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U2, ‘Zooropa’

Following up their earthshaking Achtung Baby, Zooropa further embellished the new model U2. These are the superstars, after all, who audaciously reinvented themselves on their eighth album — exchanging chiming guitar for funkier riffing and dense, hip-hop-meets-industrial production, unrestrained wailing for insinuating talk-singing, fever for a bubbling heat. Zooropa, their ninth outing, emphasized the shift: Instead of the mythic, desert-landscape cover shot of The Joshua Tree (1987), there's deconstructed video imagery; for the desperate spiritual questing of "I Still Haven't Found What I'm Looking For," they substitute the monochromatic dead-end musings of "Numb."

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En Vogue, ‘Funky Divas’

En Vogue got all dolled up in their finest girl-group threads for Funky Divas, looking sharp and looking for love along the border of hip-hop and R&B. They flaunt their vocal pizazz from the crowd-pleasing flash of "My Lovin' (You're Never Gonna Get It" and "Free Your Mind" to the succulent soul of "Give It Up, Turn It Loose." The En Vogue ladies had enough nerve to revamp a tune that Curtis Mayfield wrote for Aretha Franklin, and enough talent to bring it off — they made "Giving Him Something He Can Feel" sound weightless and dreamlike and sticky with bliss, as pure a summer pleasure as the radio gave up all decade.

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Cypress Hill, ‘Cypress Hill’

Cypress Hill's formula has been imitated so much, it's easy to forget how shocking it sounded at the time: crazy L.A. voices, scary Spanglish words, dusted Seventies funk beats that made you laugh out loud. B-Real and Sen-Dog come on as a hip-hop Cheech and Chong, praising the sweet leaf with a devotion rarely seen beyond the parking lot at a Phish concert. While the rappers twist their "Latin Lingo" into vato rhymes about blunts, guns and forties, D.J. Muggs pumps bongloads of bass into paranoid sound collages like "Hand on the Pump," and when you turn it up loud, the beat goes boo-ya.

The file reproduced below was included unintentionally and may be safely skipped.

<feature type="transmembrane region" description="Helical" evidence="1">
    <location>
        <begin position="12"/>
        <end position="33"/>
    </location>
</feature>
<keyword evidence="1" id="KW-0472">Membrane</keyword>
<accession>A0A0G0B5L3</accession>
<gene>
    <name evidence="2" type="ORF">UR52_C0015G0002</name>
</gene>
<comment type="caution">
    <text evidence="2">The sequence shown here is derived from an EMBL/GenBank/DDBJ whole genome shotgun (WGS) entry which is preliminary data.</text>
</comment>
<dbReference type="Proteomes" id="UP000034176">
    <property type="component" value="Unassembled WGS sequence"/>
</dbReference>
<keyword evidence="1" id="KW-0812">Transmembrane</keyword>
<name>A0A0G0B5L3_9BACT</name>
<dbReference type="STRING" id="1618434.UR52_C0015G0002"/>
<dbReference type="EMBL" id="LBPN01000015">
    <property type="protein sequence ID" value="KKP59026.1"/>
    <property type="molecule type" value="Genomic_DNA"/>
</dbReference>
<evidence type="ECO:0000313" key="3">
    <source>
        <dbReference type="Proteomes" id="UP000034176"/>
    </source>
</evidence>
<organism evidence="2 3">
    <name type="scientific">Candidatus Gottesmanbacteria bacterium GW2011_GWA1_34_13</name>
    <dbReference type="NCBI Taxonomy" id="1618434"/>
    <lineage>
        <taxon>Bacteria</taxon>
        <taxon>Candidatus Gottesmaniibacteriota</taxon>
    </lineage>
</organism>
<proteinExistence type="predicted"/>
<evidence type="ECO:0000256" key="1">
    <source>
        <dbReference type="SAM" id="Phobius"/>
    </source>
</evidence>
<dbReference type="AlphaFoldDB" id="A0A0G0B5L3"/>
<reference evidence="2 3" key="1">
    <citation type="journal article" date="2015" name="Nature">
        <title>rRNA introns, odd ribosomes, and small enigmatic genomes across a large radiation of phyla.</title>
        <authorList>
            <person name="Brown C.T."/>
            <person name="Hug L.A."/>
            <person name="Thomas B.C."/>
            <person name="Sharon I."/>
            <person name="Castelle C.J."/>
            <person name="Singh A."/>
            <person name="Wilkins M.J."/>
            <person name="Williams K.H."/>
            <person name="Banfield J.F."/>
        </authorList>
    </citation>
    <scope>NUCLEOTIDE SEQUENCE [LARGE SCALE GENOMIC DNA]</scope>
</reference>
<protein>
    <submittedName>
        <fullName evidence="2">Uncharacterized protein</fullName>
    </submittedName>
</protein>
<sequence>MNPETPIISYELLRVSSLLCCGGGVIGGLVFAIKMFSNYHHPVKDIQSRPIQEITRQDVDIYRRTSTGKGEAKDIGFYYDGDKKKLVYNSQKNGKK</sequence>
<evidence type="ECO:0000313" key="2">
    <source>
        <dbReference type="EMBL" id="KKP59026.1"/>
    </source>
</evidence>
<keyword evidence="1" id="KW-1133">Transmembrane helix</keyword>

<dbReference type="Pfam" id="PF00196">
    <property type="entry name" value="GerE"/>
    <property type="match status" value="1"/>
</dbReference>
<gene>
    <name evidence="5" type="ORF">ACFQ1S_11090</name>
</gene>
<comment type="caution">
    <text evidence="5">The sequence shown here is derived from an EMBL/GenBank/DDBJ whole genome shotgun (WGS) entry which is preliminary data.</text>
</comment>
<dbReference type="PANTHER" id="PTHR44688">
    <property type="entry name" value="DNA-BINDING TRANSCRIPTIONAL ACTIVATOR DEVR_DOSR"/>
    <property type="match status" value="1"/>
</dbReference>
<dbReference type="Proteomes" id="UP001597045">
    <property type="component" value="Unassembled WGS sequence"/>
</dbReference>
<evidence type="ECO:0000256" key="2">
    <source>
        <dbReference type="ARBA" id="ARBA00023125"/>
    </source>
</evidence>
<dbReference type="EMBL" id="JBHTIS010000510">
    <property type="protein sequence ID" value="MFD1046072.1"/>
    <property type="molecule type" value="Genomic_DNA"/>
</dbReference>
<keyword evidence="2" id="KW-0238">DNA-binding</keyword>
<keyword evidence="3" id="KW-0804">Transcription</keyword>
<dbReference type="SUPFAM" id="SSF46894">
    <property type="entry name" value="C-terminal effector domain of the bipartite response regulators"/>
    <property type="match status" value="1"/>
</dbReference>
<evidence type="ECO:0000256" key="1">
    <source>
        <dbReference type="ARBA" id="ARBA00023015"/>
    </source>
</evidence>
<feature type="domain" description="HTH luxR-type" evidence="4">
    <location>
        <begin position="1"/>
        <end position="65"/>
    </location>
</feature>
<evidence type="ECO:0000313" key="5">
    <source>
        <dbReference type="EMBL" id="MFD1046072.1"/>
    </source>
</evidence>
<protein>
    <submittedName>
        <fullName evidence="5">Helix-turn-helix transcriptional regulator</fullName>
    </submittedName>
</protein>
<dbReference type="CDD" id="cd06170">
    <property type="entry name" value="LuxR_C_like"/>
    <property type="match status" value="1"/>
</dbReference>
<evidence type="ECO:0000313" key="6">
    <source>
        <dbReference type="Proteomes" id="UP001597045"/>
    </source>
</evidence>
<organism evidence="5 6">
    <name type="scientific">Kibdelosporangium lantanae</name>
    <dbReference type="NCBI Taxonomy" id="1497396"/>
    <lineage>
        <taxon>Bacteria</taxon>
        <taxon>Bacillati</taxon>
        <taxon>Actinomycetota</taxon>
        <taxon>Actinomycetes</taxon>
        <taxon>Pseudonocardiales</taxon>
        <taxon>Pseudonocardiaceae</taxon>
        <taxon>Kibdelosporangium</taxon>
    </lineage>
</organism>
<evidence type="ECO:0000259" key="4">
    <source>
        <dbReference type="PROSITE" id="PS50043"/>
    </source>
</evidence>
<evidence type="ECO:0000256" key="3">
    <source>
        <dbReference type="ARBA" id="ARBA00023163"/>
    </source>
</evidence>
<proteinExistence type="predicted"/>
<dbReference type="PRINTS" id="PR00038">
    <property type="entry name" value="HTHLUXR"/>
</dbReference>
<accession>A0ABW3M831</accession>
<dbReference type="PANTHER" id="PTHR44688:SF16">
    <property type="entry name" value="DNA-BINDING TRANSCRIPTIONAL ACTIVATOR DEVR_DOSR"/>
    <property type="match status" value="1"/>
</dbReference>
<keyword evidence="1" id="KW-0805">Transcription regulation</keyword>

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Janet Jackson, ‘Janet.’

As Black-American-music royalty, Janet Jackson has had every significant moment of her growth recorded. With Control, she had her cotillion. With Rhythm Nation 1814, she announced her political and sexual awakening. And with Janet., she celebrated becoming an erotic being. Using soul, rock and dance elements, as well as opera diva Kathleen Battle, Janet unleashed her most musically ambitious record, guided, as always, by producers Jimmy Jam and Terry Lewis. Two albums before, she'd innocently sung, "Let's wait awhile." Now she boldly purrs, "If I was your girl, oh the things I'd do to you!/I'd make you call out my name/I'd ask who it belongs to!" Like Gloria Steinem with a six-figure video budget, she shows young women a way to have their sexual freedom and their dignity, to have their cake and be eaten, too.

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Rolling Stone's Original 1993 Review


Depeche Mode, ‘Violator’

For many Depeche Mode fans, Violator is the crowning glory of the boys' black-leather period. In "Sweetest Perfection," "Halo" and "World in My Eyes," they turn teen angst and sexual obsession into grand synth-pop melodrama, and their attempt at guitar rock resulted in a hit with "Personal Jesus."

Rolling Stone's Original 1990 Review

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LL Cool J, ‘Mama Said Knock You Out’

Recovering from the flop of 1989's Walking With a Panther, LL dusted himself off and brought a new edge and power to his big-mouthed style as he reached full manhood and hip-hop-veteran status. With huge punch lines, gigantic bravado and that LL voice filled with charisma and cool, Mama speaks of the less-dangerous side of street life — booming car radios and jingling babies and around-the-way girls with Fendi bags. The legendary Marley Marl supplied the wildly danceable funk, the album was a tomahawk dunk — and LL's career, once again, was in full effect.